Kristy McCaffrey writes contemporary and award-winning historical western romances. She likes the peculiar, the fascinating, and the scientific; animals and the outdoors; her husband and children; history, symbols, and mythology. Grab a cup of tea and hang out by the fireside. Let's travel together.
Situated near the Four Corners region of the U.S., the town of Durango sits on the Animas River in the San Juan Mountains of southwestern Colorado. In the 1870’s it was called Animas City, but when the Denver & Rio Grande Railroad arrived in 1881 the town was renamed by ex-Colorado Governor Alexander C. Hunt after Durango, Mexico. The name originated from the Basque word Urango, which means “water town.”
Durango, Colorado, 1883
The San Juans are part of the Rocky Mountains, and with high quantities of minerals present, gold and silver mining camps soon popped up during the 19th century. Those camps are now major towns such as Telluride, Ouray, Silverton, Lake City, Creede, and Durango.
The San Juan Mountains
In 1882, a narrow-gauge steam railroad was constructed to connect the mining town of Silverton with the coal and smelting operations of Durango. Today, the Durango & Silverton Narrow Gauge Railroad makes daily trips between the two towns for anyone who wishes to see the grandeur of the San Juans. Additionally, visitors can enjoy wilderness trekking, mountain climbing, and camping. In the winter, skiing is a favorite pastime at the well-known Durango Mountain Resort, known locally as Purgatory.
It’s Christmas in July!! Digital copies of my contemporary western novella, THE PEPPERMINT TREE, are on sale for 99 cents. The story is set in and around the Durango area.
When an unexpected inheritance draws lawyer Skye Mallory home for the Christmas holidays, she’s surprised by a longing to set down roots in her Colorado hometown. Only one thing stands in her way—a cowboy who broke her heart in high school. Joe Carrigan has returned to the community he left years ago, ready to face his one regret in life—Skye Mallory. But this time, he won’t be so chivalrous.
Read an excerpt
Joe Carrigan watched as the red taillights in the distance slid from left to right and then right even more, finally stopping. He’d been following the Prius for a while, and the driver had been conservative, but their luck had just run out. He was in his Bronco—the same one he’d driven in high school on these very roads—and it could still be trusted in bad weather. He’d been able to afford better cars over the years, but he still had a habit of jumping in this one, especially on a night like this.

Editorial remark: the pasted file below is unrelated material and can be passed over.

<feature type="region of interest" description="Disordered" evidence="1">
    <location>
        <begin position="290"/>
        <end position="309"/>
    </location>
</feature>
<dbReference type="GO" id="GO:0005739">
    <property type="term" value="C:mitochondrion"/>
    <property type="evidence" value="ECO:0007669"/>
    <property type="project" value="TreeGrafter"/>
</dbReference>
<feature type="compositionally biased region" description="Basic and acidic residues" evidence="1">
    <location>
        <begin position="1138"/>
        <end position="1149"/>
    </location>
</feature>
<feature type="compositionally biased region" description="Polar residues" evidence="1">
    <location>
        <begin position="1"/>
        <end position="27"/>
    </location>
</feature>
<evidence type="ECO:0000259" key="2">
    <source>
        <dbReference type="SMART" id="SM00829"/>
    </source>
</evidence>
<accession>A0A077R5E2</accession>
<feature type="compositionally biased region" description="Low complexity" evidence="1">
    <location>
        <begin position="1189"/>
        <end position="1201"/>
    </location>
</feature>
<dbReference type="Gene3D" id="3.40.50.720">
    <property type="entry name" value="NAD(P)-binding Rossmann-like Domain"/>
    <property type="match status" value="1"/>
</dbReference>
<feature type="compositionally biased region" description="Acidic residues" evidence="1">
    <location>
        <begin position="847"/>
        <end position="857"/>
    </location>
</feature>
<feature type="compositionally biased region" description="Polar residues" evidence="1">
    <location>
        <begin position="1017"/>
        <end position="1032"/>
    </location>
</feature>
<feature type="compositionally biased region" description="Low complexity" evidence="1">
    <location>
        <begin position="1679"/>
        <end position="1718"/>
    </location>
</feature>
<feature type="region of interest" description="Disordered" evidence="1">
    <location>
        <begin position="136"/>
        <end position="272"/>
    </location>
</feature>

He checked his rearview mirror. Thankfully, no cars behind him. He slowed the Bronco and guided it as far to the right as he could without getting stuck.
Stepping out of his vehicle, a blast of cold air hit him as heavy snowflakes engulfed him. He really shouldn’t be out in this, but he’d agreed to meet Oliver and Celeste and a friend of Celeste’s, a blind date he’d been badgered into. His life had been too busy of late for a woman, but it didn’t mean he actually needed or wanted one in his life.
He reached inside the Bronco and grabbed his heavy canvas coat, quickly pulling it on and zipping it to his neck. The snow crunched beneath his boots and his breath came out in white puffs as he crossed the beam of his headlights and approached the Prius. He tapped on the driver’s window, the shadowy figure of a woman on the other side. She hesitated a moment then rolled the window down.
“Are you all right, miss?”
As the woman’s face became fully visible, he did a double-take. “Skylar?”
Her forehead pinched into hard ridges, and her eyes registered a flash of outrage. “Carrigan?”
As if a freight train had hit him, he uttered, “It’s been a long time.”
The Incredible True Story of a Child Raised by Monkeys
Review by Kristy McCaffrey
This story of survival and endurance is all the more amazing
because Ms. Chapman was five years old when she was abandoned in the jungle following
a terrifying abduction from her home in Colombia. After wandering for several
days, alone, bereft, and confused, she collapsed and a family of capuchin
monkeys found her. They didn’t exactly raise her, or even accept her at first,
but their tolerance was key to her survival. By watching and imitating them,
she was able to find food and shelter. Over the course of five years, she even
came to understand their primitive language of screeches, whistles, and calls.
In time, she developed an affectionate bond with several of the members.
Some of her experiences are extraordinary, such as the time
the grandfather monkey saved her life when she ate the wrong plant. He dragged
her to a muddy pool of water and forced her to drink, inducing her to vomit and
eject the poisonous plant. Eventually she was rescued by poachers. The course
of her life following this was almost unimaginable. She was sold to a brothel,
where she was abused until she ran away. Then she lived as a street urchin,
putting the skills she learned from the monkeys—namely theft—to good use. When
she was finally able to get off the street, she ended up in the home of a local
cartel family where she was further abused. When she realized her life was in
danger, she escaped to a convent.
While this story might sound depressing, you can’t help but
admire the sharp resiliency of Marina herself. This was the name she chose at
age fourteen, after years of others calling her what they wanted. This is an extraordinary
journey of survival, written with the help of Marina’s daughter and a
ghostwriter. I couldn’t put it down.